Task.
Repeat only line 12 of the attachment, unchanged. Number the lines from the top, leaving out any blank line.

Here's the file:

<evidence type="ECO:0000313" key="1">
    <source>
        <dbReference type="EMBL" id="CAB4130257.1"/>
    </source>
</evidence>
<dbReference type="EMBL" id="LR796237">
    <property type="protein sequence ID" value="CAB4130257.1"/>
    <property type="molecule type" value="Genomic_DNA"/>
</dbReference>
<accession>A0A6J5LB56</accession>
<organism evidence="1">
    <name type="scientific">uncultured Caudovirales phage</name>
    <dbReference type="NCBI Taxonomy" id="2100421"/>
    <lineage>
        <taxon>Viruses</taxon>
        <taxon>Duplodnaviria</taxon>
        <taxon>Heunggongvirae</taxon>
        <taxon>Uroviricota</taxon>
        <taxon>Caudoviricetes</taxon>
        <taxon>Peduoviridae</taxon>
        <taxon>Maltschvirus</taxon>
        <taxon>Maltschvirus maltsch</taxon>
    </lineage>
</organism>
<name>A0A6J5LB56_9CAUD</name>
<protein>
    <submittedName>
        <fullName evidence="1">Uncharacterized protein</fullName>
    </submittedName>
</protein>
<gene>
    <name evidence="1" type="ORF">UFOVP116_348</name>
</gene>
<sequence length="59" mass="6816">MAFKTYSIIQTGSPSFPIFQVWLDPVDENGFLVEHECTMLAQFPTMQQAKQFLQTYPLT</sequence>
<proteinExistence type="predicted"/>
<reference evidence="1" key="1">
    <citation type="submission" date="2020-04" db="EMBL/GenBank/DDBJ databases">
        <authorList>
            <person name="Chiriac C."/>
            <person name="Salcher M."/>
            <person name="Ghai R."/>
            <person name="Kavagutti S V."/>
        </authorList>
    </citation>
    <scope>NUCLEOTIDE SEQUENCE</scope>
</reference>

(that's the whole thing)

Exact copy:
    <name type="scientific">uncultured Caudovirales phage</name>